New Delhi: India’s real estate sector, which began as being dominated by just a few players over 20 years ago, has now expanded to embrace an ever-increasing base of developers who have been given a fillip by investors— both domestic and foreign — who want to stick a finger into India’s realty pie.
But while 2010 witnessed strong sectoral growth and 2011 saw a slight correction in the area, the present year’s outlook does not look as positive as 2010′s strong show.
While urbanisation, which will bring demand for real estate, is inevitable in the long run, present economic conditions pose a serious challenge for the sector in the short term.
The dominating sentiment among speakers at the 8th International Conference on Real Estate held by the Confederation of Indian Industry along with Grant Thornton was that of low investor confidence and economic uncertainty leading to what could be a year of status quo for the sector.
Even as India saw a sluggish start to its economy this year with the country’s GDP expanding by just 5.3 percent in the January-March quarter, the global scenario hasn’t been any better. Both of these factors, in addition to escalation in input costs and controversies over land acquisition, have weakened demand for real estate and made it more challenging for developers to operate within.
“Realty will fare well, though not very well. It looks like there will be a status quo,” said Sanjay Dutt, Executive Managing Director, South Asia, Cushman and Wakefield, when asked about the sector’s outlook for the year.
Chairman and Managing Director of international real estate consultancy firm CBRE, Anshuman Magazine, doesn’t see a huge surge of money coming into the sector immediately.
Even as India saw a sluggish start to its economy this year with the country’s GDP expanding by just 5.3 percent in March, the global scenario hasn’t been any better. Both of these factors in addition to escalation in input costs and controversies over land acquisition have weakened demand for real estate and made it more challenging for developers to operate within.
“The money will come, but it will take time for people to invest. It’s natural – when markets slow down, people are reluctant to invest,” he said, pointing out that despite that India has seen a sustained flow of private equity to the tune of an average of $1 billion in the past two years.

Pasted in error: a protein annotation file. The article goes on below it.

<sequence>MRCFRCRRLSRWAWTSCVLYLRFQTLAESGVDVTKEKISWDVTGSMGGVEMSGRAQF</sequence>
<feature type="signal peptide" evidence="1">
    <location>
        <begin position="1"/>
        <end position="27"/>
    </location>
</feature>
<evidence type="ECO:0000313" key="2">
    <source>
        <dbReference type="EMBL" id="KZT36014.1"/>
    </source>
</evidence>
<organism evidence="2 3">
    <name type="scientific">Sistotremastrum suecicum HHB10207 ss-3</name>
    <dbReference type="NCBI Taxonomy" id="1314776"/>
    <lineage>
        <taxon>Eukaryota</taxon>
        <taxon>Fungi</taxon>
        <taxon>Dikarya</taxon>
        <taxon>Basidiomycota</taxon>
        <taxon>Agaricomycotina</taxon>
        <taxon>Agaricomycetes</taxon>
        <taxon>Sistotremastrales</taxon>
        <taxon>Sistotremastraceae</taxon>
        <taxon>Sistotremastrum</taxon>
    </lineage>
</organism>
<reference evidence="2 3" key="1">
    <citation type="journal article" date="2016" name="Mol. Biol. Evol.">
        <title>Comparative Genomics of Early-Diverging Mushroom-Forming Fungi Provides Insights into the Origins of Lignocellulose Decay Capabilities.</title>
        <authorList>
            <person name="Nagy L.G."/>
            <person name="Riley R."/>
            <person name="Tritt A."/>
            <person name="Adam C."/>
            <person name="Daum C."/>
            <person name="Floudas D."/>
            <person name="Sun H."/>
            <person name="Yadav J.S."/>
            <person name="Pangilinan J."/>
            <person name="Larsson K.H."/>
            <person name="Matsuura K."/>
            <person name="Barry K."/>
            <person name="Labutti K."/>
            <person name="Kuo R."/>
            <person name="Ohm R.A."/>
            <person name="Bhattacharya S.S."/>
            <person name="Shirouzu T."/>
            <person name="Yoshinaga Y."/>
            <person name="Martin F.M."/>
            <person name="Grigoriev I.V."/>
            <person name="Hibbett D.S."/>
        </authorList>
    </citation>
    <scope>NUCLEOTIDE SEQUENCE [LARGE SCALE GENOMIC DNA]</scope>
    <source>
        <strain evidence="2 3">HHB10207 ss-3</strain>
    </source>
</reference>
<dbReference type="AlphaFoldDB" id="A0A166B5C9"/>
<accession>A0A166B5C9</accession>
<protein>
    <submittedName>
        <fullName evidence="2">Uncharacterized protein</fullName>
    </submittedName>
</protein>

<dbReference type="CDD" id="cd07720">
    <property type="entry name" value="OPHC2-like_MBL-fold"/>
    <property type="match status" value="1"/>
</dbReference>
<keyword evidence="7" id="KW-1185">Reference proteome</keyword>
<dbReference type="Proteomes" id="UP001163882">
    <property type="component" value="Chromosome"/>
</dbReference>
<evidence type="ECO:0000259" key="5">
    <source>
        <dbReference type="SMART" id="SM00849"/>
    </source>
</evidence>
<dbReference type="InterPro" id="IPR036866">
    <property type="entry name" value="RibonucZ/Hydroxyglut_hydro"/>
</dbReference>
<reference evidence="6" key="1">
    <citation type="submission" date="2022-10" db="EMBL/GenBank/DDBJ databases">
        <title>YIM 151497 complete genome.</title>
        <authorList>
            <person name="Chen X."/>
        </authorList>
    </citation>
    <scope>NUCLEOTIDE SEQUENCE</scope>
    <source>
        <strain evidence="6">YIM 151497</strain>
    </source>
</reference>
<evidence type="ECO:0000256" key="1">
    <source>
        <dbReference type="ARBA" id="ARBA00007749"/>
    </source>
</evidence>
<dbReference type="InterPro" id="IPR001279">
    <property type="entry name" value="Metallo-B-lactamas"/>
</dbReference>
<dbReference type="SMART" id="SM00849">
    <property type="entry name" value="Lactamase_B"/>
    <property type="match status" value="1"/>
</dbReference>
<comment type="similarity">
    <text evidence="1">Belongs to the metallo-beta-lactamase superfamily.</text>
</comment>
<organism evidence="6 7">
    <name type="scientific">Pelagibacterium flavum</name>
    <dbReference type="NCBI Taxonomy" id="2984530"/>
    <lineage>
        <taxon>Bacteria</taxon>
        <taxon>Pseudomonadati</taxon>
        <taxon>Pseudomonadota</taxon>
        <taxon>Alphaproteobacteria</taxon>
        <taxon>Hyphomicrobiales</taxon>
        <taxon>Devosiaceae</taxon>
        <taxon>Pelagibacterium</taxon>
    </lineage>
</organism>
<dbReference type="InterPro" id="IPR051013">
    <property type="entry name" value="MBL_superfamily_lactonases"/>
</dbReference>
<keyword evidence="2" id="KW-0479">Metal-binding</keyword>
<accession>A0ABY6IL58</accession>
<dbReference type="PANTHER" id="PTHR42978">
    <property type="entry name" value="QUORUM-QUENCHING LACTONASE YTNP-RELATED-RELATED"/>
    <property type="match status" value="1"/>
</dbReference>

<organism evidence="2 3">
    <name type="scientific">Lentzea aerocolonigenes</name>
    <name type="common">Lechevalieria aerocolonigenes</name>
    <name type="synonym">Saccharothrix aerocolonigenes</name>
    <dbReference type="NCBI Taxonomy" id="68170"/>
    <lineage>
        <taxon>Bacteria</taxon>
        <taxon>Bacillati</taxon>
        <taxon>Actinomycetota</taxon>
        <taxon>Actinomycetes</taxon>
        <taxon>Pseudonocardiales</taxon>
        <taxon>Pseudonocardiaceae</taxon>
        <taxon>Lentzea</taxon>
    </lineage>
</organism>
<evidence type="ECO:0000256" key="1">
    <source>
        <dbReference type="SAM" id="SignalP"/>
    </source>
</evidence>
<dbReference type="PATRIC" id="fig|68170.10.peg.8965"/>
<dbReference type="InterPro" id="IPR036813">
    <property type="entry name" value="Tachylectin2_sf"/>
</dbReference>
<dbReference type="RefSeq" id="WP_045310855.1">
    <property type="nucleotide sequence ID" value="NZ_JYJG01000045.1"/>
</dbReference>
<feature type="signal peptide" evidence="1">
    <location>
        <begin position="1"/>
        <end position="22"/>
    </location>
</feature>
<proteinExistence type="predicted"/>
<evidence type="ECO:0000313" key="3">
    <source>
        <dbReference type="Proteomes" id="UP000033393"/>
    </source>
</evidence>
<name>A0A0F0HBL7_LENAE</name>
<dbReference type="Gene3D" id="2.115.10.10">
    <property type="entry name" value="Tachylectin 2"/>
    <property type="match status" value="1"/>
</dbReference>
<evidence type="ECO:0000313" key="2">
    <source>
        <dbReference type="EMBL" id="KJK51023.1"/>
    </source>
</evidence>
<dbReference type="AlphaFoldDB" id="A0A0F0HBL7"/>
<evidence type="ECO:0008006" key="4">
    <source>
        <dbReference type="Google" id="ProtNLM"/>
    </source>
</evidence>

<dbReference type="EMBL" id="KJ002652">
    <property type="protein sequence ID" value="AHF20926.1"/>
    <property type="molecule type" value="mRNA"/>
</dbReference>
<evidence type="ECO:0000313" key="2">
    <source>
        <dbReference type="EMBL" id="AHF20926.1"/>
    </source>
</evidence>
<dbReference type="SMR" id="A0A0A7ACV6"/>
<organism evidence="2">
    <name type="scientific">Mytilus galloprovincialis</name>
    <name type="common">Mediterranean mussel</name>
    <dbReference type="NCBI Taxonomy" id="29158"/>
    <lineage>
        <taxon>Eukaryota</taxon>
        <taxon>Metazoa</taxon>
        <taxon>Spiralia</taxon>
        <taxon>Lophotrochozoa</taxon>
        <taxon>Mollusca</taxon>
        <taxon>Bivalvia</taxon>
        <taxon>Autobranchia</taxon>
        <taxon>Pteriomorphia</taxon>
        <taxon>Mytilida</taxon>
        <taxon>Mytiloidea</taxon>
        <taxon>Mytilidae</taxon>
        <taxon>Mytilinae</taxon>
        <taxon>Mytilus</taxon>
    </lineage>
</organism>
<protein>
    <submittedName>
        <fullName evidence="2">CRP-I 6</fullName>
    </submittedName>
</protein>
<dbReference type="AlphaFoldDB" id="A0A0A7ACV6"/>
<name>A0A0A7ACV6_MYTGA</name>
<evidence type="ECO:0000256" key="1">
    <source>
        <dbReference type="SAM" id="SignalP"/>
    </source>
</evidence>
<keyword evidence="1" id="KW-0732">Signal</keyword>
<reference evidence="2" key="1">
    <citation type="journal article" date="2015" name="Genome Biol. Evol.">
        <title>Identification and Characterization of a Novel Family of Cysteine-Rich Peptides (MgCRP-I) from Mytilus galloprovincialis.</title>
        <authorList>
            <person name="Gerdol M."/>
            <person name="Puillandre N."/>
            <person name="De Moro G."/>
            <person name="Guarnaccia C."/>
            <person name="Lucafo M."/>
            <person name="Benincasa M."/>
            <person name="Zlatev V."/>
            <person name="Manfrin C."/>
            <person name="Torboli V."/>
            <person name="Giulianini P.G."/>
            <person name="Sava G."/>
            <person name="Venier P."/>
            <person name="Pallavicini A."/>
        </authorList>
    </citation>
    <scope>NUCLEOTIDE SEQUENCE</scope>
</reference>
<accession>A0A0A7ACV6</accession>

However, Magazine said the current tight-fisted attitude of private equity investors is not just for India. It’s a trend that is seen across all emerging markets.
“This is true of real estate globally. Immediately, for private equity firms, emerging markets are not on the top of their priority list,” said Magazine. While an overall slowdown in the global economy has led to a decrease in the amount of funds available, Magazine also says that the emerging markets’ higher risk factors, longer gestation periods for investments, regulatory issues and high valuations deter private equity infusion.
Finance has been one of the biggest challenges for the real estate sector in India, with hardening of interest rates having a major impact on the borrowing costs of developers.
Others players in the sector, like RK Raheja, VP (Finance), SARE Homes, said that if the government wants to improve investment sentiment for real estate in the country, it also has to act on supporting structures like infrastructure. “The government should act fast and well on building infrastructure to make the sector more attractive to investors,” he said.
Rohit Modi, former Deputy Managing Director, Gammon India, believes that tackling the problem of black money in the sector and resolving labour shortage is the way to encourage more investors. “Taking off black money from the sector will do a lot of good. Today if a developer and owner wants to sell a flat, they may be getting the price they want, but people want to pay almost 50 percent of it in black money. Developers are also facing an acute labour shortage which leads to various problems like delayed projects, increased costs and all. If these are fixed it will solve half the problems,” Modi said.
But despite all the gloom, Magazine said that while real estate may not be selling like hot cakes at the moment, things were not as bad as they seemed. “The real estate market is definitely slow. But the perception is more negative than it really is,” he said.